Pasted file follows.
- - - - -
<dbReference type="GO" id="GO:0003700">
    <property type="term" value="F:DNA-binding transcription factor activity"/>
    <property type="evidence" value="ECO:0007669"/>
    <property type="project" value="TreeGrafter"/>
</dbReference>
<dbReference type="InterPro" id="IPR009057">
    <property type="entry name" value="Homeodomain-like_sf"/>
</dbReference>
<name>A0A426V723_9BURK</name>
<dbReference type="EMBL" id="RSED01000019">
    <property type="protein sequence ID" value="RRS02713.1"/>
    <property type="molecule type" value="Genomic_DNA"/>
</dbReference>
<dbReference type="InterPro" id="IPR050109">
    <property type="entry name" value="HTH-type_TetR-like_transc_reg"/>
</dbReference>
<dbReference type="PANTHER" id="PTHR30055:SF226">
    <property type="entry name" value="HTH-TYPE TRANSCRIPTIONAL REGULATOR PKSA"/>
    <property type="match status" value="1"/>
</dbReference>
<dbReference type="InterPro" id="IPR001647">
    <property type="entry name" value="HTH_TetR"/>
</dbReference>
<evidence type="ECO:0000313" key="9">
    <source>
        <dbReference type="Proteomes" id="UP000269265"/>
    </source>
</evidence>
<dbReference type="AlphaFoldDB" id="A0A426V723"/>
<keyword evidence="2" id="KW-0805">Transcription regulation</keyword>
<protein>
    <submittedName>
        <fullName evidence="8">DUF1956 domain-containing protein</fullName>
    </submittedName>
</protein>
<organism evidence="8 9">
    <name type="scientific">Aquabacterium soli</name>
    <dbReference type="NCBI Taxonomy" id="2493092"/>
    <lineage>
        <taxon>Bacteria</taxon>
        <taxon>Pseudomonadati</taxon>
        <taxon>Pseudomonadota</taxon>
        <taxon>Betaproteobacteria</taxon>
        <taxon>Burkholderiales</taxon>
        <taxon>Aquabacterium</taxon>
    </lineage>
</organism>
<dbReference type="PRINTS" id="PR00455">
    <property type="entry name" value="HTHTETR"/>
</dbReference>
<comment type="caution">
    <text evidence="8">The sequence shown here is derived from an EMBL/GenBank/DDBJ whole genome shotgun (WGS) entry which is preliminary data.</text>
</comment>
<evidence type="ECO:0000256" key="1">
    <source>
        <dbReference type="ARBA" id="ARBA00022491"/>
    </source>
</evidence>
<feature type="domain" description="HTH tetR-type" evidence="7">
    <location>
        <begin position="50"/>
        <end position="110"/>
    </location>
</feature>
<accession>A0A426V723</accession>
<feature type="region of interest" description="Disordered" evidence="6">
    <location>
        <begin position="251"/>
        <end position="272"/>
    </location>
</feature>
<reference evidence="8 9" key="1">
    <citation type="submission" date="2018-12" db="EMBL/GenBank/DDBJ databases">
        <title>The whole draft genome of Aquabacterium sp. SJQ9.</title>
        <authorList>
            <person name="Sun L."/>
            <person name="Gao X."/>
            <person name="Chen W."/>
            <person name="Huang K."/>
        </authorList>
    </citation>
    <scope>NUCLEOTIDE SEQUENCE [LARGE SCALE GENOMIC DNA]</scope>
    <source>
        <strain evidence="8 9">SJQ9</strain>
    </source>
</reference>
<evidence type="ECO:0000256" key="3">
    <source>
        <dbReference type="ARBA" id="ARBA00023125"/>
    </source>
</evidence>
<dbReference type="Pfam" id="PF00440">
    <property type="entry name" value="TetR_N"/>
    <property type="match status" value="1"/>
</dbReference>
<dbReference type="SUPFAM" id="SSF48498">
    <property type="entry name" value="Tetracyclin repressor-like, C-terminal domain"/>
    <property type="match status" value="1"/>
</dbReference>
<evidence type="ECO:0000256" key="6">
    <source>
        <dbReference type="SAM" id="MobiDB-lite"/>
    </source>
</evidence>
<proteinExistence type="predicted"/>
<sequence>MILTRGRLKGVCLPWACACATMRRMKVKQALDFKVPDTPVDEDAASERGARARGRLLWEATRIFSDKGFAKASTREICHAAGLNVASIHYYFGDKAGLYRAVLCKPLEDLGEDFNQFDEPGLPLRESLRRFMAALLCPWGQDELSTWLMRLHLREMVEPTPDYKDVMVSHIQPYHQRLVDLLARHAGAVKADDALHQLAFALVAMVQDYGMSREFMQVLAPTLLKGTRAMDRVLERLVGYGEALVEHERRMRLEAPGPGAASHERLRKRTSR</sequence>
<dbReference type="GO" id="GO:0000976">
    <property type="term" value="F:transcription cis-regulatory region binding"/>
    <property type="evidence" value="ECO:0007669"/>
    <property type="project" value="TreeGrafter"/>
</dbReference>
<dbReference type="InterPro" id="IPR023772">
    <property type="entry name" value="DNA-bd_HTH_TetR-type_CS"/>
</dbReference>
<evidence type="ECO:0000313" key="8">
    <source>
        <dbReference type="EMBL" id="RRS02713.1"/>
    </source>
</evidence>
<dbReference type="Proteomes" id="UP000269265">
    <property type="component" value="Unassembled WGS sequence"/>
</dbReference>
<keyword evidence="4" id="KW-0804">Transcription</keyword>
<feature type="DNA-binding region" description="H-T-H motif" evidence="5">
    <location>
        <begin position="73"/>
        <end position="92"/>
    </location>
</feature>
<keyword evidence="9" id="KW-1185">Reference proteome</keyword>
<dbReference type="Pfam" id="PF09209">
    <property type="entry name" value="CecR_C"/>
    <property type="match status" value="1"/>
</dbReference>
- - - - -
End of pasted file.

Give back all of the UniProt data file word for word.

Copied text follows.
<dbReference type="GO" id="GO:0003700">
    <property type="term" value="F:DNA-binding transcription factor activity"/>
    <property type="evidence" value="ECO:0007669"/>
    <property type="project" value="TreeGrafter"/>
</dbReference>
<dbReference type="InterPro" id="IPR009057">
    <property type="entry name" value="Homeodomain-like_sf"/>
</dbReference>
<name>A0A426V723_9BURK</name>
<dbReference type="EMBL" id="RSED01000019">
    <property type="protein sequence ID" value="RRS02713.1"/>
    <property type="molecule type" value="Genomic_DNA"/>
</dbReference>
<dbReference type="InterPro" id="IPR050109">
    <property type="entry name" value="HTH-type_TetR-like_transc_reg"/>
</dbReference>
<dbReference type="PANTHER" id="PTHR30055:SF226">
    <property type="entry name" value="HTH-TYPE TRANSCRIPTIONAL REGULATOR PKSA"/>
    <property type="match status" value="1"/>
</dbReference>
<dbReference type="InterPro" id="IPR001647">
    <property type="entry name" value="HTH_TetR"/>
</dbReference>
<evidence type="ECO:0000313" key="9">
    <source>
        <dbReference type="Proteomes" id="UP000269265"/>
    </source>
</evidence>
<dbReference type="AlphaFoldDB" id="A0A426V723"/>
<keyword evidence="2" id="KW-0805">Transcription regulation</keyword>
<protein>
    <submittedName>
        <fullName evidence="8">DUF1956 domain-containing protein</fullName>
    </submittedName>
</protein>
<organism evidence="8 9">
    <name type="scientific">Aquabacterium soli</name>
    <dbReference type="NCBI Taxonomy" id="2493092"/>
    <lineage>
        <taxon>Bacteria</taxon>
        <taxon>Pseudomonadati</taxon>
        <taxon>Pseudomonadota</taxon>
        <taxon>Betaproteobacteria</taxon>
        <taxon>Burkholderiales</taxon>
        <taxon>Aquabacterium</taxon>
    </lineage>
</organism>
<dbReference type="PRINTS" id="PR00455">
    <property type="entry name" value="HTHTETR"/>
</dbReference>
<comment type="caution">
    <text evidence="8">The sequence shown here is derived from an EMBL/GenBank/DDBJ whole genome shotgun (WGS) entry which is preliminary data.</text>
</comment>
<evidence type="ECO:0000256" key="1">
    <source>
        <dbReference type="ARBA" id="ARBA00022491"/>
    </source>
</evidence>
<feature type="domain" description="HTH tetR-type" evidence="7">
    <location>
        <begin position="50"/>
        <end position="110"/>
    </location>
</feature>
<accession>A0A426V723</accession>
<feature type="region of interest" description="Disordered" evidence="6">
    <location>
        <begin position="251"/>
        <end position="272"/>
    </location>
</feature>
<reference evidence="8 9" key="1">
    <citation type="submission" date="2018-12" db="EMBL/GenBank/DDBJ databases">
        <title>The whole draft genome of Aquabacterium sp. SJQ9.</title>
        <authorList>
            <person name="Sun L."/>
            <person name="Gao X."/>
            <person name="Chen W."/>
            <person name="Huang K."/>
        </authorList>
    </citation>
    <scope>NUCLEOTIDE SEQUENCE [LARGE SCALE GENOMIC DNA]</scope>
    <source>
        <strain evidence="8 9">SJQ9</strain>
    </source>
</reference>
<evidence type="ECO:0000256" key="3">
    <source>
        <dbReference type="ARBA" id="ARBA00023125"/>
    </source>
</evidence>
<dbReference type="Pfam" id="PF00440">
    <property type="entry name" value="TetR_N"/>
    <property type="match status" value="1"/>
</dbReference>
<dbReference type="SUPFAM" id="SSF48498">
    <property type="entry name" value="Tetracyclin repressor-like, C-terminal domain"/>
    <property type="match status" value="1"/>
</dbReference>
<evidence type="ECO:0000256" key="6">
    <source>
        <dbReference type="SAM" id="MobiDB-lite"/>
    </source>
</evidence>
<proteinExistence type="predicted"/>
<sequence>MILTRGRLKGVCLPWACACATMRRMKVKQALDFKVPDTPVDEDAASERGARARGRLLWEATRIFSDKGFAKASTREICHAAGLNVASIHYYFGDKAGLYRAVLCKPLEDLGEDFNQFDEPGLPLRESLRRFMAALLCPWGQDELSTWLMRLHLREMVEPTPDYKDVMVSHIQPYHQRLVDLLARHAGAVKADDALHQLAFALVAMVQDYGMSREFMQVLAPTLLKGTRAMDRVLERLVGYGEALVEHERRMRLEAPGPGAASHERLRKRTSR</sequence>
<dbReference type="GO" id="GO:0000976">
    <property type="term" value="F:transcription cis-regulatory region binding"/>
    <property type="evidence" value="ECO:0007669"/>
    <property type="project" value="TreeGrafter"/>
</dbReference>
<dbReference type="InterPro" id="IPR023772">
    <property type="entry name" value="DNA-bd_HTH_TetR-type_CS"/>
</dbReference>
<evidence type="ECO:0000313" key="8">
    <source>
        <dbReference type="EMBL" id="RRS02713.1"/>
    </source>
</evidence>
<dbReference type="Proteomes" id="UP000269265">
    <property type="component" value="Unassembled WGS sequence"/>
</dbReference>
<keyword evidence="4" id="KW-0804">Transcription</keyword>
<feature type="DNA-binding region" description="H-T-H motif" evidence="5">
    <location>
        <begin position="73"/>
        <end position="92"/>
    </location>
</feature>
<keyword evidence="9" id="KW-1185">Reference proteome</keyword>
<dbReference type="Pfam" id="PF09209">
    <property type="entry name" value="CecR_C"/>
    <property type="match status" value="1"/>
</dbReference>